Ritter Ultraviolet Experiment - an Example


After hearing about William Herschel's discovery of infrared light in 1800, Johann Ritter decided to see if he could detect light beyond the other end of the spectrum - past violet. In 1801, he was experimenting with silver chloride, which turned black when exposed to light. He had heard that blue light caused a greater reaction in silver chloride than red light did and decided to conduct an experiment to see if this was indeed true. Ritter directed sunlight through a glass prism to create a spectrum and then placed silver chloride in each color. He found that the silver chloride increasingly darkened from the red to the violet part of the spectrum as predicted. Ritter then decided to place silver chloride in the area just beyond the violet end of the spectrum in a region where no sunlight was visible, and was amazed to see an even more intense reaction there. This experiment showed for the first time that an invisible form of light existed beyond the violet end of the visible spectrum. This is now know as the ultraviolet part of the electromagnetic spectrum.

For our version of the Ritter experiment, we will use blueprint paper developed with household ammonia instead of silver chloride. NOTE: You can also use very diluted household ammonia to achieve the same result. Click here to learn how. Other than this, the experiment is basically the same and will clearly show the existence of ultraviolet light.

This is a very easy, fast, and low cost experiment to perform. All you need is an equilateral glass prism, blueprint paper (which many schools have or which you can get from copy/ graphics stores for about 25-50 cents a sheet), household ammonia (about $0.75 per quart), one small and shallow square pan, a thin black marker, a cardboard box (a photocopier paper box works fine), scissors, and one blank sheet of white paper.

You should perform this experiment outdoors on a clear, sunny day. First prepare your materials. In a dimly lit area cut out a piece of blueprint paper which is about 4x4 inches (12x12 cm). Keep the piece of blueprint paper out of the sunlight until needed. If you do not have a prism stand (available from science supply stores), the easiest way to mount the prism is to cut out an area from the top edge of a cardboard box. The cutout notch should hold the prism snugly, while permitting its rotation about the prism's long axis. That is, the vertical "side" cuts should be spaced slightly closer than the length of the prism, and the "bottom" cut should be located slightly deeper than the width of the prism.

In the above image you can see how to set up this experiment for use outdoors. We placed a white piece of paper at the bottom of a cardboard copy paper box. This allows you to see the colors of the spectrum more clearly. Next we placed the prism into the notch cut into the box and rotated the prism until a good wide spectrum appeared on the white paper at the bottom of the box. To get a good spectrum we had to tilt the box up on the prism end by placing a flat rock under it. Sometimes you need to tilt the box to get a good spectrum. Whether of not you need to tilt the box depends on the time of day and the position of the Sun in the sky.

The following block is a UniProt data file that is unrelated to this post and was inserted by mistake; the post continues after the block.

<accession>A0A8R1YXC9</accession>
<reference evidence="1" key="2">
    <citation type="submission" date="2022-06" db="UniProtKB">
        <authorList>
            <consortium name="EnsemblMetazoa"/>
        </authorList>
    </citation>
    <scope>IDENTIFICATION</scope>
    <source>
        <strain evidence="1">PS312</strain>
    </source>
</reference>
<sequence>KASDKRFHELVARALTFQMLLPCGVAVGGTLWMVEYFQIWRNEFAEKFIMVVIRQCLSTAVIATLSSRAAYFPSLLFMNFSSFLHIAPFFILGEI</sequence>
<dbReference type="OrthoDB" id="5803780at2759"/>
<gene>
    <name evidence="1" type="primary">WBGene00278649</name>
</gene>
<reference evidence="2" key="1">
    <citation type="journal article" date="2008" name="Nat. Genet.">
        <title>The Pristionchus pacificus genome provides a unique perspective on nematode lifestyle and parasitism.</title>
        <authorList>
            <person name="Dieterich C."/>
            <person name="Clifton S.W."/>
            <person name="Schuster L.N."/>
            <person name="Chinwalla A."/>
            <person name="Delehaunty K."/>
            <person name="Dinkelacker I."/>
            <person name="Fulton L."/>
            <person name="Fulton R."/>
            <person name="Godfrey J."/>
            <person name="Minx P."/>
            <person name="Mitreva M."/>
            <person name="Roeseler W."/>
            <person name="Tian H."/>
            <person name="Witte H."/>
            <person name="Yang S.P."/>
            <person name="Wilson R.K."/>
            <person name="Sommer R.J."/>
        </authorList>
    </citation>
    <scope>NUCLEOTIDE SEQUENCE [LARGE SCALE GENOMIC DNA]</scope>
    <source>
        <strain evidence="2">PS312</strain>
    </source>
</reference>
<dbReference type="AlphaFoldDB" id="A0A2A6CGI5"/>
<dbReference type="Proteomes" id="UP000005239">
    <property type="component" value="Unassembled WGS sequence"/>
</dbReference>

Without exposing the blueprint paper to direct sunlight, quickly place it in the colors of the spectrum, with the colored side of the blueprint paper facing up (exposed to the spectral colors as shown above). Our blueprint paper was a light yellow color on the side to be exposed.

Immediately afterward, while being very careful not to move the box or paper, use a thin marker to draw an outline on the blueprint paper around the visible part of the spectrum created by the prism. Label the violet end of the spectrum with a "V" as shown above.

Leave the paper in the box, exposed to the spectrum, for about 30 seconds. You might already see the color of the paper lightening in the region beyond the violet end of the spectrum. Then carefully remove the paper and try not to expose it to sunlight during the process.

Bring the piece of blueprint paper to a well ventilated area, away from sunlight, and hold the colored side of the paper closely above and facing the pan containing about 1 cm of household ammonia (as shown above). Being very careful not to inhale the ammonia fumes, hold the paper over the pan for about 30 seconds. This will develop the blueprint paper.

Move to a location away from the ammonia and study your results. There should be a white rectangle around the area where the blueprint paper was exposed to the solar spectrum. This is the area which was exposed to some form of light. The white area should be surrounded by a much darker region where the blueprint paper darkened during development. You should notice that the area which was exposed to the red end of the spectrum is not as lightly colored as the area exposed to the violet region. Most importantly, you should notice that the light area extends far beyond the marked location of the violet end of the spectrum. This is shows the effect of invisible ultraviolet rays on the blueprint paper.